Homework Help > Phonics vs Whole Language > Linguistics


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Let Linguistics Help You Decide

When weighing in on Phonics VS Whole language reading, it is important to consider the natural approach to acquiring language.

There is a building block process for language acquisition.  To produce language we first build words using phonemes and morphemes.  Then we string words into sentences using rules of grammar (syntax and semantics).

Your Opinion Please

Is your Elementary 
Aged Child Headed 
for Reading Struggles!

To see a visualization of these definitions click the charts below.

PHONEME—Phonemes Phonemes are the basic building blocks of language.  The smallest units of sound that have NO meaning.  

MORPHEME— Morphemes are the second building blocks of language.   They are the smallest units of sound that CONVEY meaning and are formed when phonemes are combined.

GRAMMAR— Grammar is the third building block of language. It results when phonemes, morphemes, words, and phrases are combined. The proper combinations are formed by correctly using the two components of grammar: syntax and semantics.

  • Syntax—A system of rules for putting words in order.
  • Semantics—A system of using words to create meaning.

Does this all sound too confusing?

It is not meant to.  

Perhaps, the following charts will assist in the visualization of it all. (Click to enlarge.)

Phonics vs Whole Language

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Exclusive Whole Language Instruction

...hinders natural ability

...yields short term results

...creates an atmosphere of frustration.

As you look at the charts, it will become quite evident that English uses phonemes as the basic building blocks of language and then builds upon the foundation as individuals get older and more advanced.

This is a natural progression and no one argues it when it comes to speaking.  

The debate comes about when we try to teach our children to read.  

Wouldn't it just be easier to follow your child’s natural ability to pick up on new reading skills?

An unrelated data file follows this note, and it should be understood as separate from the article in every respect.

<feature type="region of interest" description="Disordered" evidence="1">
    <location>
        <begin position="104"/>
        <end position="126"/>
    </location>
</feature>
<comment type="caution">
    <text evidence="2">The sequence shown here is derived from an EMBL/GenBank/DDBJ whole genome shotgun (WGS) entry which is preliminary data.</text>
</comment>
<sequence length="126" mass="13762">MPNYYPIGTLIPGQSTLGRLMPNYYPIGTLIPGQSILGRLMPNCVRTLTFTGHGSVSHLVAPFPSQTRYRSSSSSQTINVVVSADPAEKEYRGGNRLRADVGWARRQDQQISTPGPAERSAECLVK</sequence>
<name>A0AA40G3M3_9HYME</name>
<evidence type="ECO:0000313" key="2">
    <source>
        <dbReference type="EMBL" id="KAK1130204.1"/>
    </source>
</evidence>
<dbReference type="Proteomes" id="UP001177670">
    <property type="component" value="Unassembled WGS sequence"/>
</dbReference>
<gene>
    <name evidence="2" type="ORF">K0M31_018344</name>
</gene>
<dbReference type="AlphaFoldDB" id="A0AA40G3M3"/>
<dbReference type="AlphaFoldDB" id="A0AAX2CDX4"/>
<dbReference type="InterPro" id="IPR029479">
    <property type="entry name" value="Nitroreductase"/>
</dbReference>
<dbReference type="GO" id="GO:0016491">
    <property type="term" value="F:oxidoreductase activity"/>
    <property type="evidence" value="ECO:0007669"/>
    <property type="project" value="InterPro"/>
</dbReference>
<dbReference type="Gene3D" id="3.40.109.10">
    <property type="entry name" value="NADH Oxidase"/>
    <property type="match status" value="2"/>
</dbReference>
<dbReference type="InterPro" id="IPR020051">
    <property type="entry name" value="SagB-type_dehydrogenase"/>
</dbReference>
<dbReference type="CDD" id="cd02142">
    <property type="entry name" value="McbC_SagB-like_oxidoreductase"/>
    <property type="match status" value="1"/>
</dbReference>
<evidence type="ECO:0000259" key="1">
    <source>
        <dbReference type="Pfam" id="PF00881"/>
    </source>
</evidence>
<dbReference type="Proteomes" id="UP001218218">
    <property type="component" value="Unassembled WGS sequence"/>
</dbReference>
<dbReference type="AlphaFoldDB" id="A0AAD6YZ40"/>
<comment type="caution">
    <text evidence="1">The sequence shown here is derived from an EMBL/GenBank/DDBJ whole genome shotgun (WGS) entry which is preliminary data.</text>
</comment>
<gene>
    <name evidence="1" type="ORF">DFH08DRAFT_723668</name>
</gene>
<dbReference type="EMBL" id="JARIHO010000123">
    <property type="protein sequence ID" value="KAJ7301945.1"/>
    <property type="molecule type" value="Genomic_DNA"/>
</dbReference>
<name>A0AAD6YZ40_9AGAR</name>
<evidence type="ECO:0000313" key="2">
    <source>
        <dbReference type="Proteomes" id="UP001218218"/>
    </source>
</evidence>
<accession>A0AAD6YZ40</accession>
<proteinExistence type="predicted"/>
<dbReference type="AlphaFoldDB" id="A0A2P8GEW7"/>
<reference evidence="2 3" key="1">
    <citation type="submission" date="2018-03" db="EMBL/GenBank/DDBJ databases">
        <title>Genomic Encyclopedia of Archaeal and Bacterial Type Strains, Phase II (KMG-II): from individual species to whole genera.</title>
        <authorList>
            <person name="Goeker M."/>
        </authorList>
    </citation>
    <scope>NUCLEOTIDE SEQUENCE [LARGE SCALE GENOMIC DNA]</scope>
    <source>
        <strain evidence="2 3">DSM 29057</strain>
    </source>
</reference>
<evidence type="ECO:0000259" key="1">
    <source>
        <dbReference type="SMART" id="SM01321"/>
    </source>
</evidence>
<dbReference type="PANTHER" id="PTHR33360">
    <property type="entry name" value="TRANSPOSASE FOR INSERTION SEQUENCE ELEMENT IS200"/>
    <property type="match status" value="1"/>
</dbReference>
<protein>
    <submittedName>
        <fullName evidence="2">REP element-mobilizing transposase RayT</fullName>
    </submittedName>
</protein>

Think about it.

Your child learns to say /b/ before she says ‘bat’.  

‘Bat’ lays the foundation for “batter”.  

Finally, she is saying things like, “This cake batter is yummy!”  

Shouldn't she be allowed to explore Reading in such a smooth, natural manner.

Choosing to teach reading with the whole language approach instead of phonemic based (phonics) instruction hinders this natural ability, yields short term results, and creates an atmosphere of frustration.

Whole word reading instruction essentially removes the basic building blocks and, of course, we know that removing the basic building blocks of any structure leaves a wobbly foundation and many foundational gaps. 

This remains true when it comes to your child’s Reading ability.  If she has not been given the proper foundation there will be gaps.

Rest assured, the gaps do not just go away.  They will get wider and wider as the years go by; as the material gets more and more challenging.

You can train/retrain your child with phonics and watch how easy it is for her to reach new levels in the Reading Cycle:

  • PHASE TWO: Reading Comprehension
  • PHASE THREE: Reading Eloquence

If you want to know more about the benefits of phonics vs whole language reading check out the neuroscience of it all.

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Homework Help > Phonics vs Whole Language > Linguistics


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